By David Swanson, TeleSUR
Remarks prepared for event in Washington, D.C., on April 11, 2016.
Let’s look at ten revealing moments in the history of lying about wars to see what they tell us, and then I’ll be glad to try to answer any questions I can. These remarks will be published at TeleSUR.
I’ll say the most about the first items on this list, and less as I move toward #10.
1. On January 31, 2003, President George W. Bush and British Prime Minister Tony Blair met in the White House prior to a joint press conference. Bush proposed to Blair that one good way to get a war on Iraq started would be to fly U2 reconnaissance aircraft with fighter cover over Iraq, painted in UN colors, in hopes that Iraq would fire on them. This was one of a number of possible ways to get a war started that Bush proposed to Blair. Following the meeting, the two of them walked out to do a joint press conference, of which you can still watch the video.
At the press conference, the two of them said they wanted to keep the peace — Bush used the word “peace” at least three times — and that if Iraq would simply disarm of the weapons that in fact it did not have and which much of the world did not believe it had, there would be no need for war. Bush also claimed Iraq had ties to al Qaeda, though declining to claim any “direct” ties to al Qaeda. Asked what they thought of Iraq having just invited UN inspectors back to Iraq, Bush and Blair said it was a trick and a deception. Asked whether he hadn’t always wanted a war on Iraq and whether he wasn’t just going through a charade of diplomacy, Bush claimed to be denying the charge but in fact spoke mainly of his view of how high the stakes were and seemed to be defending his drive toward war.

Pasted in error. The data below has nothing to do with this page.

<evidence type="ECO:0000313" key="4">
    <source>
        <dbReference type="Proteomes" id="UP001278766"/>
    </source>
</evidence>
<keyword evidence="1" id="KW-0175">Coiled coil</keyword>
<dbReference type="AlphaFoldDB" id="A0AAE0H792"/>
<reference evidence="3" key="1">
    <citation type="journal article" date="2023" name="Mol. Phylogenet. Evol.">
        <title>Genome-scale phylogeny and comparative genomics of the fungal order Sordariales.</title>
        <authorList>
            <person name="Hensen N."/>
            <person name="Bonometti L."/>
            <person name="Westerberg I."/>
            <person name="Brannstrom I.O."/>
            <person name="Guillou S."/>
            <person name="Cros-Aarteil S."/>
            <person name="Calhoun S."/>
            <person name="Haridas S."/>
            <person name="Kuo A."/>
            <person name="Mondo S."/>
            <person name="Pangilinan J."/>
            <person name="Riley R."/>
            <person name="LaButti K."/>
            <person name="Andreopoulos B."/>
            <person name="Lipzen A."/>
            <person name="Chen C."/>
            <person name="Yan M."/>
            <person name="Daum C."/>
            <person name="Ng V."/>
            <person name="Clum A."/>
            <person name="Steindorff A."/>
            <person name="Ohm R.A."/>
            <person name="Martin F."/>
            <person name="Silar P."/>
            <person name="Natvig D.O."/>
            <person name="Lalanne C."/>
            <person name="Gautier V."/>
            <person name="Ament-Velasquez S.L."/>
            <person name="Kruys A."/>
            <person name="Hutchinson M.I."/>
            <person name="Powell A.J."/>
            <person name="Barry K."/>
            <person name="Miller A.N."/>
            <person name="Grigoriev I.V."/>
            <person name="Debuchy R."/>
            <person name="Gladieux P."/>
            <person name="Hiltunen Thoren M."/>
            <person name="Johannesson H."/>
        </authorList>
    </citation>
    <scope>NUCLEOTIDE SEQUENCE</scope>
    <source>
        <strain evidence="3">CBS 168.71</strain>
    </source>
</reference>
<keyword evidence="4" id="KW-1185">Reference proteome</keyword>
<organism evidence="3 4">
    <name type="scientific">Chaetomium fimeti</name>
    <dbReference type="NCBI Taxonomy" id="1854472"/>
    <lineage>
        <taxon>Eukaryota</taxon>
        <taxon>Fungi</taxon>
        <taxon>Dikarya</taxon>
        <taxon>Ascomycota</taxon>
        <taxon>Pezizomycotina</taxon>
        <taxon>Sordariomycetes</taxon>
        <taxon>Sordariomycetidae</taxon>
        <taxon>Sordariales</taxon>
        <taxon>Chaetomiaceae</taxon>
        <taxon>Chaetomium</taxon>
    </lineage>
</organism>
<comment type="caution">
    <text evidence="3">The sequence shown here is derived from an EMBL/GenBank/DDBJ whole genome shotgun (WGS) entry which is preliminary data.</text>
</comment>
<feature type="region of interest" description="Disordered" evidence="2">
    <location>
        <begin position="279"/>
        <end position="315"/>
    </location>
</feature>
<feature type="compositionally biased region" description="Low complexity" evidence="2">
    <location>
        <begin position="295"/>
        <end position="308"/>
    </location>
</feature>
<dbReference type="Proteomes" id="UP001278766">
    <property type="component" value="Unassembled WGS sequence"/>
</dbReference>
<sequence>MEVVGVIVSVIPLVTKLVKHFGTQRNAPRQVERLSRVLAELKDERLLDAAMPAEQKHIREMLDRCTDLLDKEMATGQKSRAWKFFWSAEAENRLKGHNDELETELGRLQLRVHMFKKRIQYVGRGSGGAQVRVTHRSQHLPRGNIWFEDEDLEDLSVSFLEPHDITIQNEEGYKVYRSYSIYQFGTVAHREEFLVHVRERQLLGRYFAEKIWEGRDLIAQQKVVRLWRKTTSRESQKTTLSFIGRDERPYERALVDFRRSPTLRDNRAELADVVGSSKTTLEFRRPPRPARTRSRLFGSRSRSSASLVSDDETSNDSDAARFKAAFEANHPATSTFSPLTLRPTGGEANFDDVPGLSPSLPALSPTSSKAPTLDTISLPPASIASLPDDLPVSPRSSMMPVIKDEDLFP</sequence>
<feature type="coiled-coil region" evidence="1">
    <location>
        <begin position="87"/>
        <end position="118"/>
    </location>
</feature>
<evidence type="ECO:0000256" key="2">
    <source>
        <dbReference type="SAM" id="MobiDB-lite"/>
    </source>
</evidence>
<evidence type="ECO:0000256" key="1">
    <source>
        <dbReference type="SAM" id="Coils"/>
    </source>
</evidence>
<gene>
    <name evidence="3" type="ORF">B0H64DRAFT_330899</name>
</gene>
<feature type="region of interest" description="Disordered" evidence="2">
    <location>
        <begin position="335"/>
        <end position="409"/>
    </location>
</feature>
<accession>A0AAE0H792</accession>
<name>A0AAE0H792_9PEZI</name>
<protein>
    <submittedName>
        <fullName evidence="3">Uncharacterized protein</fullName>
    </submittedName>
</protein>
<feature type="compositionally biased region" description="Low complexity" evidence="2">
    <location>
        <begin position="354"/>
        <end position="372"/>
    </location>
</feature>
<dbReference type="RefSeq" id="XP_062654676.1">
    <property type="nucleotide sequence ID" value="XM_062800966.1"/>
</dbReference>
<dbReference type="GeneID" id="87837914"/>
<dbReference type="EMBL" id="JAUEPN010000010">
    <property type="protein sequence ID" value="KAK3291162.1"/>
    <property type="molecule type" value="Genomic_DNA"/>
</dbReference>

This event came six months after the meeting in London recorded in the Downing Street Minutes at which the head of British so-called intelligence reported on his meeting with the head of U.S. so-called intelligence, to the effect that the United States was decided on war and would lie as needed. In fact, by the time of this meeting and press conference, the United States was already deploying troops to the Middle East to attack Iraq.